While not offering phlebotomy-specific certifications, ABOR certifications are still very popular among phlebotomists working in clinical labs and taking additional responsibilities.

Established in 1956 (which makes it one of the oldest in the industry), American Association of Bioanalysts Board of Registry offers two certifications that are desirable for those technicians who look to expand their skillset in a laboratory setting:

  • Medical Technologist, MT(AAB)
  • Medical Laboratory Technician, MLT(AAB)

Both of the above don’t test phlebotomy skills and knowledge specifically. However, they include subjects like chemistry, hematology, immunology, immunohematology, microbiology, andrology, embryology, molecular diagnostics.

More info: AAB website

National Phlebotomy Association (NPA)

Credential: NPA Certified Phlebotomist Technologist (NPA-CPT)

NPA is reputable organization in the field of phlebotomy which was founded in 1978 and now offers certifications for phlebotomy technicians, instructors and accredits training programs.

In our case, we’re interested in their Certified Phlebotomist Technologist certification, details for which you can find below.


  • Accomplishment of allied health program where venipuncture was taught
  • The training program should contain at least 160 hours of classroom instruction and 200 hours of clinical practice

Examination details: 2-hour written exam with 50 multiple-choice questions

Application Fee: $135

More info: official NPA website.


American Society of Phlebotomy Technicians (ASPT)

Certification Offered: Phlebotomy Technician Certificate

ASPT has established itself as a reputable organization in the field of phlebotomy. Unlike many others, ASPT certification includes practical phase, not only theory. Maintaining of this certification means completing six hours of continuing education per year (provided by the organization, P.A.C.E. approved).


To be admitted for the exam, you will need one of the following:

  • Either six months full-time work experience as phlebotomist, or one year part-time
  • Accomplishment of phlebotomy training program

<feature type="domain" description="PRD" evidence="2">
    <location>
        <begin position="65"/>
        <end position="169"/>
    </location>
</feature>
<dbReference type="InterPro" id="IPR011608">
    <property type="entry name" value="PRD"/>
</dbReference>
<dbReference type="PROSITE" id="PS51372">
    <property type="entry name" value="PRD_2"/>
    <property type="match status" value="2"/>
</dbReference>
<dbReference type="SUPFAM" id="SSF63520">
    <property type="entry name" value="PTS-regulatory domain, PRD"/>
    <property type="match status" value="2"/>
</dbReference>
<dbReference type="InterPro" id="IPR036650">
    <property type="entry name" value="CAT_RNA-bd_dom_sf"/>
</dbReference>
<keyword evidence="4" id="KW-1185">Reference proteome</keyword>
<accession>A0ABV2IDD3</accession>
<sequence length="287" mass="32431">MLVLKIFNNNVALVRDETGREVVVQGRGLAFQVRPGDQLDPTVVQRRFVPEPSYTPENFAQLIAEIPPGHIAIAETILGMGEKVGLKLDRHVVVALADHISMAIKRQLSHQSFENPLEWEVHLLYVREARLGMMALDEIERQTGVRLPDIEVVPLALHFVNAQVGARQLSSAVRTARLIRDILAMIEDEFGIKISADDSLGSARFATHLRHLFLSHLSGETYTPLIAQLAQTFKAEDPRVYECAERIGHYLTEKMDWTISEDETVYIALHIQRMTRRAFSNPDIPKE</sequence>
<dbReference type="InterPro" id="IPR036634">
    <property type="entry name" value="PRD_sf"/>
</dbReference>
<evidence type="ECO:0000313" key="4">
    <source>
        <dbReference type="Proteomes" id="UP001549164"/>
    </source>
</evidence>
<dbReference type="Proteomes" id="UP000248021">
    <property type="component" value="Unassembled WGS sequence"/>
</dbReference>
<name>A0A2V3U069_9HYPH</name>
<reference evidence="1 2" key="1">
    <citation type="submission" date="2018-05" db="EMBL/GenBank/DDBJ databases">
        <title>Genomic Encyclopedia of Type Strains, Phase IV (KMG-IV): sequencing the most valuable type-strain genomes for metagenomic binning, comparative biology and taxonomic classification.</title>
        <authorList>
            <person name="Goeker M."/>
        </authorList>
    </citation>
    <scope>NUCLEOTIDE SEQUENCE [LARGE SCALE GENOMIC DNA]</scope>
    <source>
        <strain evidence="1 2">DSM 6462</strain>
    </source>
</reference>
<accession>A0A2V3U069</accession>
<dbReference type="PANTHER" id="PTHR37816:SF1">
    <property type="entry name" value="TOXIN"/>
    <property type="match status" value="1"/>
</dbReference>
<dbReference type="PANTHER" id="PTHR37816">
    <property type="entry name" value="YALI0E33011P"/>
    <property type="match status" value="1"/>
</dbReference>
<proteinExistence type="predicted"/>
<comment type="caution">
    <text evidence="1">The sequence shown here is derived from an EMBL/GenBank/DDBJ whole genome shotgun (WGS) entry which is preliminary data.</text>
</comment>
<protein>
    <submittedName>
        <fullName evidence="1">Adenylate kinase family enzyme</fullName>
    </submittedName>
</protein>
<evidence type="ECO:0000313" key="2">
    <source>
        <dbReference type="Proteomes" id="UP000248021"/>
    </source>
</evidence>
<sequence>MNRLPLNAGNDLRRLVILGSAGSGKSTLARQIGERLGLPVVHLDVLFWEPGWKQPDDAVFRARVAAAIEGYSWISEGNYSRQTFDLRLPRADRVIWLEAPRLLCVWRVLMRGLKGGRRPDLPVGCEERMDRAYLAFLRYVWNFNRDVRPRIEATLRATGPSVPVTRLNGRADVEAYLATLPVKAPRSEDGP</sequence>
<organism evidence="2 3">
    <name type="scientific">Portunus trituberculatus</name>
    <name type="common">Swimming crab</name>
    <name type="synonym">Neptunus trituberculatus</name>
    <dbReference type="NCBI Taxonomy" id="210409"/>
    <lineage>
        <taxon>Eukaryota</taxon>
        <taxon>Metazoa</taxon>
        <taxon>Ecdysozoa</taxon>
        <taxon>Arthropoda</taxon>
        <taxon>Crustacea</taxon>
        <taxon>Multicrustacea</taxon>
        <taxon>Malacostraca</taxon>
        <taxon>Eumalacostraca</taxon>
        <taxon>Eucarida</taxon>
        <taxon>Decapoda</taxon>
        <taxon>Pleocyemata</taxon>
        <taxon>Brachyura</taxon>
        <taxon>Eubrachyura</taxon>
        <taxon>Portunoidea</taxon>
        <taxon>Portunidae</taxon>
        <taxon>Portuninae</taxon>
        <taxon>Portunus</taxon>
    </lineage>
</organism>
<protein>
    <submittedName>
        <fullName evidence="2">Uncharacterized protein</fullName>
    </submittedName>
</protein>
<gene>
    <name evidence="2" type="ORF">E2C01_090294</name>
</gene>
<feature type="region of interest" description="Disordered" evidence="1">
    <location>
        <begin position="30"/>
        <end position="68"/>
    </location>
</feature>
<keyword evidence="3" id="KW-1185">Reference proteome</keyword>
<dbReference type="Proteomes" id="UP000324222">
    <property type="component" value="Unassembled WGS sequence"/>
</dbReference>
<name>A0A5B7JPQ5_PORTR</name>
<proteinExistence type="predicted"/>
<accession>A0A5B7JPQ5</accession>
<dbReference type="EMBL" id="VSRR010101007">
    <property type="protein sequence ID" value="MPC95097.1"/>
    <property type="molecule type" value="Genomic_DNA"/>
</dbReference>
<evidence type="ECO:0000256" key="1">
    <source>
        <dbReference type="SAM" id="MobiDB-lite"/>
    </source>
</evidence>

• If you already work as phlebotomist but not certified - present a letter from your supervisor at a healthcare facility confirming your experience in drawing blood and handling specimen on a regular basis

After that, regardless of the route you take, you also need to present the following:

  • Minimum of 75 documented venipunctures and 5 skin pinctures

Application Fee: $90

More info: ASPT official website.

American Medical Certification Association (AMCA)

Certification Offered: Phlebotomy Technician Certification (PTC)

AMCA is accredited by National Commission for Certifying Agencies (NCCA) to offer their phlebotomy certification. Their PTC certification includes theory exam only without clinical practice test.


  • Accomplishment of phlebotomy program with clinical practice.
  • Minimum 30 venipunctures and 10 capillary punctures

Examination details: 2-hour written exam with 100 multiple-choice questions

Application Fee: $109

AMCA also gives you a chance to sit a so-called combo exam, where you can combine phlebotomy certification with that of EKG Technician and Patient Care technician, for a reduced fee.

More info: AMCA website.


American Certification Agency for Healthcare Professionals (ACA)

Credential: ACA Certified Phlebotomy Technician (ACA CPT)​

ACA is one of the few agencies that offers online phlebotomy certification exam. However, you will still need to accomplish a practical part of exam in a hospital or a lab.


  • High school diploma
  • Completion of phlebotomy training program OR 1 year of experience as phlebotomist
  • Proof of 100 venipunctures, 10 dermal punctures (25 in case you will practice in Louisiana)

Examination details: online assessment along with practical part in hospital setup.

Application Fee: $100

More info on ACA website.

American Allied Health (AAH)

Certification Offered: Phlebotomy Technician Certificate

AAH is a private California-based company that offers certifications in a number of allied health occupations, including phlebotomy.


To be eligible for certification exam you need to satisfy one of the following:

  • Graduation from phlebotomy training program
  • 1+ year of work experience as phlebotomist
  • Military training or experience in phlebotomy
  • Present certification in phlebotomy

Examination details: exam can be taken either online or at one of the AAH-affiliated testing centres.